Being a young man in need of male affirmation, I was overwhelmed when an older man I respected began paying attention to me near the end of my time at college. As a “Christian,” he said that he approached me from an attitude of caring about my well-being. To have someone like this call and ask how things were going for me made my life more bearable.
After many weeks of going out for a soda or simply riding around town and having him ask me how he could pray for me, I grew to trust this person immensely—so much so that I came to the point of asking him if I could share my deepest secret. I unloaded my burden about my sexual identity and immediately felt the weight lift from my shoulders. It felt wonderful!
The sense of lightness lasted only for moments. It came to an end when I realized this person was making a sexual advance toward me. And in those next few minutes, I felt utter despair as I gave up hope of ever getting help for my problem. I came away from that encounter feeling so used and worthless that I decided to take my own life. I wanted peace more than I wanted to live. So I went home, turned on the gas stove, and lay down to die.
While thinking about how this outcome would be better for me as well as for my family and friends, my thoughts were interrupted by questions like What is eternity really like? and Am I ready for what’s out there? I could not go on with the suicide. I got up from the floor, turned off the gas, and decided to live as I was obviously created to be—as a homosexual.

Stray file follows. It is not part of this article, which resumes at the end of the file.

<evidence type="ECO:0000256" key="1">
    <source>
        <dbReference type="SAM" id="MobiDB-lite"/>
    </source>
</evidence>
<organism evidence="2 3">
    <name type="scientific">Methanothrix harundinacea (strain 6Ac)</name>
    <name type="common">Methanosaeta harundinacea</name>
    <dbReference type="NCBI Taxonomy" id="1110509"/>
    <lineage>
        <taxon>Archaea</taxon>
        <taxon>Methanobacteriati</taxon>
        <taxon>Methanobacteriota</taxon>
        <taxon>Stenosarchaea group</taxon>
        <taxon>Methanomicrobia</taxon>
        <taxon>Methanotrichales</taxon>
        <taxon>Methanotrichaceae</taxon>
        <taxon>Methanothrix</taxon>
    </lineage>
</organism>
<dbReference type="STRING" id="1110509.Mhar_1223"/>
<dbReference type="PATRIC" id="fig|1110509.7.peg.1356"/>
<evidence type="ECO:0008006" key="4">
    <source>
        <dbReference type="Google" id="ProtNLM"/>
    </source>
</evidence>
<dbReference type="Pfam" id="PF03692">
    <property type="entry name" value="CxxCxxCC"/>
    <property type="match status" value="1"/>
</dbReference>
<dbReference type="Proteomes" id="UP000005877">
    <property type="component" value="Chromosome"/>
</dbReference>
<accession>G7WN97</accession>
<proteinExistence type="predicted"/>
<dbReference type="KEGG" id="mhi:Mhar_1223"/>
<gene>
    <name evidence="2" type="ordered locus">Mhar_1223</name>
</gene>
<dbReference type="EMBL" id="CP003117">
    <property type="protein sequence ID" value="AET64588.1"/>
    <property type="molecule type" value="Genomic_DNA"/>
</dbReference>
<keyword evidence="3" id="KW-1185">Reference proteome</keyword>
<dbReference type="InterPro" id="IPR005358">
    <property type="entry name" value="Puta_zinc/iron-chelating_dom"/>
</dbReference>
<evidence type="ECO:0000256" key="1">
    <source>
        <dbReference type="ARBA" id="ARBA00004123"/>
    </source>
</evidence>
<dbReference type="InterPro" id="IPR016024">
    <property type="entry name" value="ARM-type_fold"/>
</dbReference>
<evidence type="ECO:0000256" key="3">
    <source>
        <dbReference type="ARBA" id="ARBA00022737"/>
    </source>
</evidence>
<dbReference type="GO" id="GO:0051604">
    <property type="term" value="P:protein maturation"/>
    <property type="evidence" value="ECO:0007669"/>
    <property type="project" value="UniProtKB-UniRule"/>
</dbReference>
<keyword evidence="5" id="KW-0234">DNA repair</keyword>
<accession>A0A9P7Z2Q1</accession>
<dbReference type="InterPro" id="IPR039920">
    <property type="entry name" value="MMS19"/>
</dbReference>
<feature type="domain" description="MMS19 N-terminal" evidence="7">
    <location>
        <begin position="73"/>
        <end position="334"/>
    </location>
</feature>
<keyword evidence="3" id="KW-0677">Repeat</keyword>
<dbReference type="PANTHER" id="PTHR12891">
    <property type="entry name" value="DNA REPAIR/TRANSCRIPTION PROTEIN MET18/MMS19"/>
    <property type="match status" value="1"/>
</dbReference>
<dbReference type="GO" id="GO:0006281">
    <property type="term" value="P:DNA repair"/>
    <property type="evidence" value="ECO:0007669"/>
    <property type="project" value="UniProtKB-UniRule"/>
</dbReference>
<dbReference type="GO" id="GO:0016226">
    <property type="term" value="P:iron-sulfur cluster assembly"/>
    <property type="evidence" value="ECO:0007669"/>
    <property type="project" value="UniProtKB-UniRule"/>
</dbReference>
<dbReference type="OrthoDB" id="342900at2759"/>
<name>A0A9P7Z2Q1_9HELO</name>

For the rest of the summer after my graduation, I traveled with a group promoting the university, and I lived in perverted relationship with another man. I thought I knew misery before, but this summer proved even more painful. I had given myself to what I perceived as my true identity and became more miserable than ever.
What was I going to do? Sometimes I thought I should go back to my plan of suicide. Other times, being a good Baptist boy, I decided that I should give God every opportunity to heal me. To me,that meant I should go to seminary. Yes, in my mind, it was either suicide or seminary!
But God had other plans.
1 John 3:1-3
1. What is the giant in my life?
2. Who provides a good role model for me as a giant killer? Why?
3. As I read the story of the growth of the giant in Dennis’s life (even though his giant may be very different from mine), what does it suggest to me about the origins of my own giant?
Tonight, spend some time thinking about your own life story as it has played out up to this point. As you do so, ask God to give you insights that will help you better understand—and heal from—whatever damage you may have in your life.